The Traded Policies Fund invests in Traded Life Policies (TLPs)
The Traded Policies Fund invests in Traded Life Policies (TLPs), an asset class which has delivered smooth, predictable investment returns independent of interest rates, equities and commodities. TLPs attracted increasing attention during recent financial turbulence because they stood out as an asset class that could deliver positive returns even as equities and bonds were going south.
TLPs, also known as Life Settlements, are United States issued life assurance policies where the policy owner has chosen to sell the future benefits of the policy so that they can enjoy some of the benefits in their own lifetimes. Unlike most asset classes, we have the unique benefit of knowing the amount that will be settled at a future date. Our experience enables us to estimate with reasonable accuracy the profit that will be made in advance of purchasing each policy. This profit is unaffected by market conditions, which is why TLPs are being considered more frequently as an alternative to bonds.
However, TLPs have attracted controversy, not least because as a relatively new form of investment they are still deeply misunderstood. So what should advisers know in order to differentiate the ‘good' from the ‘bad' funds that invest in TLPs?
Funds that invest in TLPs are buying assets at a deep discount from their fixed maturity values. The risk lies in the fact that it is impossible to know how long it will be before the policies mature, and therefore how many more premiums will have to be paid on them.
Given this risk, it is essential that TLP fund managers carry out correct actuarial analysis and portfolios are sufficiently diversified. The types of policies being bought are also an issue: it is better to buy policies held by more senior individuals with life expectancies averaging three years or less rather than policies from younger individuals for whom it is much more difficult to manage longevity risk.
Fund managers and other investors must bid to buy policies on the open market so TLPs are keenly priced. Therefore, advisers should look very closely at the charges in a fund because the only real way to gain alpha performance is by lower charges.
Performance fee caution
Initial charges on some TLP funds are as high as 10% and investors need to pay particular scrutiny to such products. But they should be particularly wary of products that impose performance fees.
Managers of TLP funds may value their units using a mark-to-market or a mark-to-model basis. The former values the funds based on what the underlying policies would fetch at any given time on the open market whereas the latter does so by giving each policy a present value based on the assumption that they will be held to maturity.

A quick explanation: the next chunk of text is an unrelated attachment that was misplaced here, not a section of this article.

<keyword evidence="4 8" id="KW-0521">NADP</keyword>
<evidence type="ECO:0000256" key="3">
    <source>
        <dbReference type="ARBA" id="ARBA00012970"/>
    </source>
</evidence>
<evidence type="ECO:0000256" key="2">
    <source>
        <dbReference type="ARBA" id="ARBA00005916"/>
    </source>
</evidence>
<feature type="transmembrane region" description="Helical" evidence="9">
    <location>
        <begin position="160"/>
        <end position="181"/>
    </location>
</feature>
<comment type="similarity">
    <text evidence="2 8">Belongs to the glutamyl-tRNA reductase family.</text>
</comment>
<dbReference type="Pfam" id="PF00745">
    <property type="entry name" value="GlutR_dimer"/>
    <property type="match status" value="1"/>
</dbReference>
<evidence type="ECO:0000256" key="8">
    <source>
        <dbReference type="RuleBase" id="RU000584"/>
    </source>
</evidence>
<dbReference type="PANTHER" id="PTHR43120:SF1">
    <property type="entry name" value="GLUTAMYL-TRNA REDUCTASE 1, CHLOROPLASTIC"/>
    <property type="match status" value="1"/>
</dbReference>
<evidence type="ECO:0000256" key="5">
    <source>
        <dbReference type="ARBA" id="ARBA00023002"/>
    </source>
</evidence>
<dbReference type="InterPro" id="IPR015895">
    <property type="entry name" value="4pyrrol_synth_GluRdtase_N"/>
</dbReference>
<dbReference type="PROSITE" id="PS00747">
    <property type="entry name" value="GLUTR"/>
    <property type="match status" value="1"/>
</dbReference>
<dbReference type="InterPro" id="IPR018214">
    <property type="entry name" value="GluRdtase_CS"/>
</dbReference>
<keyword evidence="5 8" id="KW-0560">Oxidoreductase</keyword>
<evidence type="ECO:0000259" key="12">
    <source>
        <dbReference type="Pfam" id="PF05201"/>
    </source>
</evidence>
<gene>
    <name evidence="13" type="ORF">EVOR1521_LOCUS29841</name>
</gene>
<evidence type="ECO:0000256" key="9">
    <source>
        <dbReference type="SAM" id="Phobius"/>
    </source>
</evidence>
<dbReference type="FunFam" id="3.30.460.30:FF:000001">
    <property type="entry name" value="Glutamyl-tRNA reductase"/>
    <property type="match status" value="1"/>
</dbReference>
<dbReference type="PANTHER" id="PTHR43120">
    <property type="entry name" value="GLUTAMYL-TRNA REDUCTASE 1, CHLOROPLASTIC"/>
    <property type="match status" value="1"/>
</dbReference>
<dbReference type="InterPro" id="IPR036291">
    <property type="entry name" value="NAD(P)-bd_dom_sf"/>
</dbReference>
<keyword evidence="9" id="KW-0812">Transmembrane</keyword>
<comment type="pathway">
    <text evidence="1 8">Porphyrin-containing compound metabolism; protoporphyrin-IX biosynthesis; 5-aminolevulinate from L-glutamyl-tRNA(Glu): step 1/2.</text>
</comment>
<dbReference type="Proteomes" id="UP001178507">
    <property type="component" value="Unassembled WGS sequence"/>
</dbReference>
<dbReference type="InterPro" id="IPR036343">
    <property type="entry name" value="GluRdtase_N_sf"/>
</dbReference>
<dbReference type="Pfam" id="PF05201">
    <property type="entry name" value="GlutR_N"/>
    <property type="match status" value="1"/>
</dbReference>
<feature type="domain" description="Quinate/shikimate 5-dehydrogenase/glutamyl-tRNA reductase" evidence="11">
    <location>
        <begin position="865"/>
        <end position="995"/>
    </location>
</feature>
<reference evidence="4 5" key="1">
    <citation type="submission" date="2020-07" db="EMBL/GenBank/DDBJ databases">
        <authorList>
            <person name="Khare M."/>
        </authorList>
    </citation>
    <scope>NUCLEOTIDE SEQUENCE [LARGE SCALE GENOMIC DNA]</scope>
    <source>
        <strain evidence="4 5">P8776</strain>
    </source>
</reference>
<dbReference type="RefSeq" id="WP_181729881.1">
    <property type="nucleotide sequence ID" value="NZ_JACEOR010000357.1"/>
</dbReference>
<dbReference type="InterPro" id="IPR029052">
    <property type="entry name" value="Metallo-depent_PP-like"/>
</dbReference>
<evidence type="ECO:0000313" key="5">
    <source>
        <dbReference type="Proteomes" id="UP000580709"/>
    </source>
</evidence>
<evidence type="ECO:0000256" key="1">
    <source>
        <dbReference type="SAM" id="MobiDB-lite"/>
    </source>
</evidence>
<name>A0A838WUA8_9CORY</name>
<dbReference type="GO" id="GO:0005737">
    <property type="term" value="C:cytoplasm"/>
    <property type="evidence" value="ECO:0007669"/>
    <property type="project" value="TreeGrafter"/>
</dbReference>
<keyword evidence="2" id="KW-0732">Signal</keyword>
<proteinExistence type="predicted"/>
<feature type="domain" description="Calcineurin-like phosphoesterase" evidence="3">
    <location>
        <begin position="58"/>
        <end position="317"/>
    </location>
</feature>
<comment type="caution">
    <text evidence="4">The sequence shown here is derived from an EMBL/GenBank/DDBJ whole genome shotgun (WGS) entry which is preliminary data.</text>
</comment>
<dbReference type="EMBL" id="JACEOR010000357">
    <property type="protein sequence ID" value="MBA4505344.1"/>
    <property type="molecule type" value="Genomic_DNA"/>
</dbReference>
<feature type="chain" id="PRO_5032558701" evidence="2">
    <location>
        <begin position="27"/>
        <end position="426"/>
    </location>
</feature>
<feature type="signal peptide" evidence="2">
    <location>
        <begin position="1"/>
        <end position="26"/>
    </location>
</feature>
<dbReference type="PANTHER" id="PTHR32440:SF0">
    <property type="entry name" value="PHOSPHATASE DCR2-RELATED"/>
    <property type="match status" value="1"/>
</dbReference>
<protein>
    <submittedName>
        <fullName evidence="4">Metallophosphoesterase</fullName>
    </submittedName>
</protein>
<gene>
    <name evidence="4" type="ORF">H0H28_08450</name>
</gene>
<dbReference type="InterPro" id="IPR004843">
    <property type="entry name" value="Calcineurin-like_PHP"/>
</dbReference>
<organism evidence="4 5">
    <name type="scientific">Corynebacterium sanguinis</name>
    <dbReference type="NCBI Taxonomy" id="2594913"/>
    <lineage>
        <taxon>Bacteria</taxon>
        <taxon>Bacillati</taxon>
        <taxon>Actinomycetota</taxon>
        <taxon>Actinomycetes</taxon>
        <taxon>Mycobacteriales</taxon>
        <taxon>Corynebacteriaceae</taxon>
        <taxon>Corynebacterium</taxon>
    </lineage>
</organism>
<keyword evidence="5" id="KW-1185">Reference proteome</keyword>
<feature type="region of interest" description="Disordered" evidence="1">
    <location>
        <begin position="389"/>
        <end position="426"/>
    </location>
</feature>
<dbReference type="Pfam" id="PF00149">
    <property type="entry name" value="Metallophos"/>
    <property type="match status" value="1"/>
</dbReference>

If the latter is applied then some degree of subjectivity is involved based on the actuarial model used. A performance fee creates a moral hazard as a fund manager can "skew" the fund valuations to create short term performance that is not justified. For this reason, advisers should shun funds that apply performance fees.
Advisers should look at fund track records to ascertain the performance/charges trade-off and to check that what might look like outperformance is not really down to the manager over-estimating the valuations of a fund.
Track records should also expose how good a fund manager is at managing currency risk. TLPs are dollar assets and if managers are to offer share classes in their fund in currencies other than dollars then they have to be able to hedge effectively. This is especially relevant with FX rates likely to remain volatile for some years to come.
Finally, investors should pay particular attention to the regulatory aspect of a TLP fund. Research presented at a recent roundtable debate sponsored by Managing Partners Limited revealed that five of the six product providers selling TLP funds into the UK were not using UK-regulated subsidiaries to do so.
The advantage of having a locally-regulated fund promoter is there is more accountability with regards to the marketing material. Clarity and transparency in the marketing material can only help advisers and their clients better understand this exciting asset class and the benefits it can bring - benefits which can only be delivered when TLPs are handled in the right way.
• Aims to provide steady capital growth
• 9% annual growth target net of all charges
• Not stock market related
• Cayman regulated mutual fund
• Cayman is a highly regulated and tax efficient territory
• Highly reputable and multi-disciplined investment house
• Financial Times listing
• Annual management fee of 1%
• May be included in personal portfolio bonds, wraps and SiPPs
• Telos rating of AA
Financial Promotion for Professional Advisors only. This material is not suitable for retail clients. Past performance is no guide to future performance and the value of investments and the income from them can fall as well as rise and you may get back less than you invested. Charges for funds may be higher than direct stock investments: further information is available on request. Investments in traded life policies can be more volatile than more established markets, and overseas investments can be subject to currency fluctuations. In the United Kingdom this fund is an Unregulated Collective Investment Scheme ("UCIS") and is therefore not regulated by the Financial Services Authority ("FSA"). It is distributed to Professional Advisors only by Managing Partners Capital Limited (FSA Firm Reference Number 471151), which is the Appointed Representative of Sturgeon Ventures LLP, which is authorised and regulated by the FSA.
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